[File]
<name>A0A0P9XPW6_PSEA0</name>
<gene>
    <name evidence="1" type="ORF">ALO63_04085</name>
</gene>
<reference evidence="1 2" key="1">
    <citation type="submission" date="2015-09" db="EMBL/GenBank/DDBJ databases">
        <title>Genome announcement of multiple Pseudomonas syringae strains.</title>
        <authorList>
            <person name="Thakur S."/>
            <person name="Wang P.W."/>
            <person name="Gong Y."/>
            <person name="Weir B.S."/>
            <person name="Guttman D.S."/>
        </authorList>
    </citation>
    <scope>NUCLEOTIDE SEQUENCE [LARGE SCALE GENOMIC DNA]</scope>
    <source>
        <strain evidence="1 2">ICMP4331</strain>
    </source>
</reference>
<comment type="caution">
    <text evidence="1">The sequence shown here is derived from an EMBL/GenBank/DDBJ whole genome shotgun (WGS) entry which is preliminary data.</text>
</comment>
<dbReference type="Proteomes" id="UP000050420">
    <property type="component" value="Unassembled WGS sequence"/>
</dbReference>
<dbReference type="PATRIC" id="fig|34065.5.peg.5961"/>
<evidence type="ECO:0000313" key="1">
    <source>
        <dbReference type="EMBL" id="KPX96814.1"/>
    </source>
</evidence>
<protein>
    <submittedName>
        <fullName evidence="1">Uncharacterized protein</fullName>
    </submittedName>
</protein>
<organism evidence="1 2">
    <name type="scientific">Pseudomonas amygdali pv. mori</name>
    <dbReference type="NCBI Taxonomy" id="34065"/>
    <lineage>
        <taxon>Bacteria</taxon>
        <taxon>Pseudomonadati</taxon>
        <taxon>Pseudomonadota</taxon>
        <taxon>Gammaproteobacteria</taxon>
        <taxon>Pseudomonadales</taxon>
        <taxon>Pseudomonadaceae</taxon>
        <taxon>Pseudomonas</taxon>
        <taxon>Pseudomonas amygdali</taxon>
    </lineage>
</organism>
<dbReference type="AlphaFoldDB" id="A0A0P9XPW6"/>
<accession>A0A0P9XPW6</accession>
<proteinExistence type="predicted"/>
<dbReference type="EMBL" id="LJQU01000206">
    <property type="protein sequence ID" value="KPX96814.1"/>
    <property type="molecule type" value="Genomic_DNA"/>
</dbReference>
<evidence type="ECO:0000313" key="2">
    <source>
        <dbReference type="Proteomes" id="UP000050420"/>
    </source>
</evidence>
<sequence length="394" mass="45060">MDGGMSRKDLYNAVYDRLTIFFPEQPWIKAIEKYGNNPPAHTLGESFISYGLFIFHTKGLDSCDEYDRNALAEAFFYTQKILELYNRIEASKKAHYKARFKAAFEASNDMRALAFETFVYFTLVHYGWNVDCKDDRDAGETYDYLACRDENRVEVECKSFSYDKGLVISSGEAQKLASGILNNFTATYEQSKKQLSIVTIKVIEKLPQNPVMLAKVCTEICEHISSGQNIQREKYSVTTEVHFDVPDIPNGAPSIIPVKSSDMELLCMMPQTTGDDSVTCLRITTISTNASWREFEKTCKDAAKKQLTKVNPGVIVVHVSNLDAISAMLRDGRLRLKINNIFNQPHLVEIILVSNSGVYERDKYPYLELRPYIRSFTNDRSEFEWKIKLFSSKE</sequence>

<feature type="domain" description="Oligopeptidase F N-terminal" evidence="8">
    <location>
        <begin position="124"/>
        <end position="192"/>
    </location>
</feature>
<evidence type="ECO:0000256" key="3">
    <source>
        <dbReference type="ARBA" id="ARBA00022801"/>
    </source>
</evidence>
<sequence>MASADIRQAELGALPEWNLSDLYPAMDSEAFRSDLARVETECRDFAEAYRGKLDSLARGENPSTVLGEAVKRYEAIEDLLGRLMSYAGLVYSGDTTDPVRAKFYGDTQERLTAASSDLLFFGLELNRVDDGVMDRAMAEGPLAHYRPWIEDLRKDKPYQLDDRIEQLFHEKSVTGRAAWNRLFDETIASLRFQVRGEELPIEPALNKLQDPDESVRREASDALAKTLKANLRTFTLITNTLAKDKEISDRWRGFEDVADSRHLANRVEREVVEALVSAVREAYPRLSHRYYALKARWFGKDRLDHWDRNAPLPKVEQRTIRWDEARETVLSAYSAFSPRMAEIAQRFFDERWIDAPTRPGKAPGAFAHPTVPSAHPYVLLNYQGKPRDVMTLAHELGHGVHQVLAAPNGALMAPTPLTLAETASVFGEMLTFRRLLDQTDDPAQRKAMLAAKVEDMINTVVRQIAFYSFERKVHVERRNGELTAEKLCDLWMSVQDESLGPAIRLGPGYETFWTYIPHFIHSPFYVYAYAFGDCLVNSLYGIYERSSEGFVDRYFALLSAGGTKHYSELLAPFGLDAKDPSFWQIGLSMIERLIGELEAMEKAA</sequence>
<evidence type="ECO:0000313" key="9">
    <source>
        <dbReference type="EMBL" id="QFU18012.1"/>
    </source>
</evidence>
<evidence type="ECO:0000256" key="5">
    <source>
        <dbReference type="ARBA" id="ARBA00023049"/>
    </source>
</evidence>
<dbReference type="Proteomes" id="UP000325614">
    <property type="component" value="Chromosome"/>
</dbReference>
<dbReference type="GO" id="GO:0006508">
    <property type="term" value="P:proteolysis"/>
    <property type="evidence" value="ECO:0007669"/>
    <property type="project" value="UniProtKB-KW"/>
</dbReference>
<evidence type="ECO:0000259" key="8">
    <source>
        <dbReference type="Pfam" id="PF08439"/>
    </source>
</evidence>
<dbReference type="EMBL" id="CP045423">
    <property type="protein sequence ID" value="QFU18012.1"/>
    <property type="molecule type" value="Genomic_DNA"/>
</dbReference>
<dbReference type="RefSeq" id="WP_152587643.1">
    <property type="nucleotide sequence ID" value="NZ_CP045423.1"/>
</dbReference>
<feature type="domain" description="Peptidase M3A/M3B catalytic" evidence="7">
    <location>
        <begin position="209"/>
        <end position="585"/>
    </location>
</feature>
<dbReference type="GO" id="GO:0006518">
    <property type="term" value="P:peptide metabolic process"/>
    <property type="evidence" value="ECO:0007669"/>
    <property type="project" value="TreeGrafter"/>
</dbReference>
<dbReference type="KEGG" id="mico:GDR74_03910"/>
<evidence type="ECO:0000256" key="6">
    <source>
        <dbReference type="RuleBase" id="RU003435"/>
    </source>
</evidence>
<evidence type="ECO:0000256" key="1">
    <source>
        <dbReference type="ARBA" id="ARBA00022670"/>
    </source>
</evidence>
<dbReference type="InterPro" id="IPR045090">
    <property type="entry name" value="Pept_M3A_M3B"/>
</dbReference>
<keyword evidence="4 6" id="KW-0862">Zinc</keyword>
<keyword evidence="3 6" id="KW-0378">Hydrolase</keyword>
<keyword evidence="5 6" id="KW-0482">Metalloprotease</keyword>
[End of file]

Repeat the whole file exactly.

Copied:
<name>A0A0P9XPW6_PSEA0</name>
<gene>
    <name evidence="1" type="ORF">ALO63_04085</name>
</gene>
<reference evidence="1 2" key="1">
    <citation type="submission" date="2015-09" db="EMBL/GenBank/DDBJ databases">
        <title>Genome announcement of multiple Pseudomonas syringae strains.</title>
        <authorList>
            <person name="Thakur S."/>
            <person name="Wang P.W."/>
            <person name="Gong Y."/>
            <person name="Weir B.S."/>
            <person name="Guttman D.S."/>
        </authorList>
    </citation>
    <scope>NUCLEOTIDE SEQUENCE [LARGE SCALE GENOMIC DNA]</scope>
    <source>
        <strain evidence="1 2">ICMP4331</strain>
    </source>
</reference>
<comment type="caution">
    <text evidence="1">The sequence shown here is derived from an EMBL/GenBank/DDBJ whole genome shotgun (WGS) entry which is preliminary data.</text>
</comment>
<dbReference type="Proteomes" id="UP000050420">
    <property type="component" value="Unassembled WGS sequence"/>
</dbReference>
<dbReference type="PATRIC" id="fig|34065.5.peg.5961"/>
<evidence type="ECO:0000313" key="1">
    <source>
        <dbReference type="EMBL" id="KPX96814.1"/>
    </source>
</evidence>
<protein>
    <submittedName>
        <fullName evidence="1">Uncharacterized protein</fullName>
    </submittedName>
</protein>
<organism evidence="1 2">
    <name type="scientific">Pseudomonas amygdali pv. mori</name>
    <dbReference type="NCBI Taxonomy" id="34065"/>
    <lineage>
        <taxon>Bacteria</taxon>
        <taxon>Pseudomonadati</taxon>
        <taxon>Pseudomonadota</taxon>
        <taxon>Gammaproteobacteria</taxon>
        <taxon>Pseudomonadales</taxon>
        <taxon>Pseudomonadaceae</taxon>
        <taxon>Pseudomonas</taxon>
        <taxon>Pseudomonas amygdali</taxon>
    </lineage>
</organism>
<dbReference type="AlphaFoldDB" id="A0A0P9XPW6"/>
<accession>A0A0P9XPW6</accession>
<proteinExistence type="predicted"/>
<dbReference type="EMBL" id="LJQU01000206">
    <property type="protein sequence ID" value="KPX96814.1"/>
    <property type="molecule type" value="Genomic_DNA"/>
</dbReference>
<evidence type="ECO:0000313" key="2">
    <source>
        <dbReference type="Proteomes" id="UP000050420"/>
    </source>
</evidence>
<sequence length="394" mass="45060">MDGGMSRKDLYNAVYDRLTIFFPEQPWIKAIEKYGNNPPAHTLGESFISYGLFIFHTKGLDSCDEYDRNALAEAFFYTQKILELYNRIEASKKAHYKARFKAAFEASNDMRALAFETFVYFTLVHYGWNVDCKDDRDAGETYDYLACRDENRVEVECKSFSYDKGLVISSGEAQKLASGILNNFTATYEQSKKQLSIVTIKVIEKLPQNPVMLAKVCTEICEHISSGQNIQREKYSVTTEVHFDVPDIPNGAPSIIPVKSSDMELLCMMPQTTGDDSVTCLRITTISTNASWREFEKTCKDAAKKQLTKVNPGVIVVHVSNLDAISAMLRDGRLRLKINNIFNQPHLVEIILVSNSGVYERDKYPYLELRPYIRSFTNDRSEFEWKIKLFSSKE</sequence>

<feature type="domain" description="Oligopeptidase F N-terminal" evidence="8">
    <location>
        <begin position="124"/>
        <end position="192"/>
    </location>
</feature>
<evidence type="ECO:0000256" key="3">
    <source>
        <dbReference type="ARBA" id="ARBA00022801"/>
    </source>
</evidence>
<sequence>MASADIRQAELGALPEWNLSDLYPAMDSEAFRSDLARVETECRDFAEAYRGKLDSLARGENPSTVLGEAVKRYEAIEDLLGRLMSYAGLVYSGDTTDPVRAKFYGDTQERLTAASSDLLFFGLELNRVDDGVMDRAMAEGPLAHYRPWIEDLRKDKPYQLDDRIEQLFHEKSVTGRAAWNRLFDETIASLRFQVRGEELPIEPALNKLQDPDESVRREASDALAKTLKANLRTFTLITNTLAKDKEISDRWRGFEDVADSRHLANRVEREVVEALVSAVREAYPRLSHRYYALKARWFGKDRLDHWDRNAPLPKVEQRTIRWDEARETVLSAYSAFSPRMAEIAQRFFDERWIDAPTRPGKAPGAFAHPTVPSAHPYVLLNYQGKPRDVMTLAHELGHGVHQVLAAPNGALMAPTPLTLAETASVFGEMLTFRRLLDQTDDPAQRKAMLAAKVEDMINTVVRQIAFYSFERKVHVERRNGELTAEKLCDLWMSVQDESLGPAIRLGPGYETFWTYIPHFIHSPFYVYAYAFGDCLVNSLYGIYERSSEGFVDRYFALLSAGGTKHYSELLAPFGLDAKDPSFWQIGLSMIERLIGELEAMEKAA</sequence>
<evidence type="ECO:0000313" key="9">
    <source>
        <dbReference type="EMBL" id="QFU18012.1"/>
    </source>
</evidence>
<evidence type="ECO:0000256" key="5">
    <source>
        <dbReference type="ARBA" id="ARBA00023049"/>
    </source>
</evidence>
<dbReference type="Proteomes" id="UP000325614">
    <property type="component" value="Chromosome"/>
</dbReference>
<dbReference type="GO" id="GO:0006508">
    <property type="term" value="P:proteolysis"/>
    <property type="evidence" value="ECO:0007669"/>
    <property type="project" value="UniProtKB-KW"/>
</dbReference>
<evidence type="ECO:0000259" key="8">
    <source>
        <dbReference type="Pfam" id="PF08439"/>
    </source>
</evidence>
<dbReference type="EMBL" id="CP045423">
    <property type="protein sequence ID" value="QFU18012.1"/>
    <property type="molecule type" value="Genomic_DNA"/>
</dbReference>
<dbReference type="RefSeq" id="WP_152587643.1">
    <property type="nucleotide sequence ID" value="NZ_CP045423.1"/>
</dbReference>
<feature type="domain" description="Peptidase M3A/M3B catalytic" evidence="7">
    <location>
        <begin position="209"/>
        <end position="585"/>
    </location>
</feature>
<dbReference type="GO" id="GO:0006518">
    <property type="term" value="P:peptide metabolic process"/>
    <property type="evidence" value="ECO:0007669"/>
    <property type="project" value="TreeGrafter"/>
</dbReference>
<dbReference type="KEGG" id="mico:GDR74_03910"/>
<evidence type="ECO:0000256" key="6">
    <source>
        <dbReference type="RuleBase" id="RU003435"/>
    </source>
</evidence>
<evidence type="ECO:0000256" key="1">
    <source>
        <dbReference type="ARBA" id="ARBA00022670"/>
    </source>
</evidence>
<dbReference type="InterPro" id="IPR045090">
    <property type="entry name" value="Pept_M3A_M3B"/>
</dbReference>
<keyword evidence="4 6" id="KW-0862">Zinc</keyword>
<keyword evidence="3 6" id="KW-0378">Hydrolase</keyword>
<keyword evidence="5 6" id="KW-0482">Metalloprotease</keyword>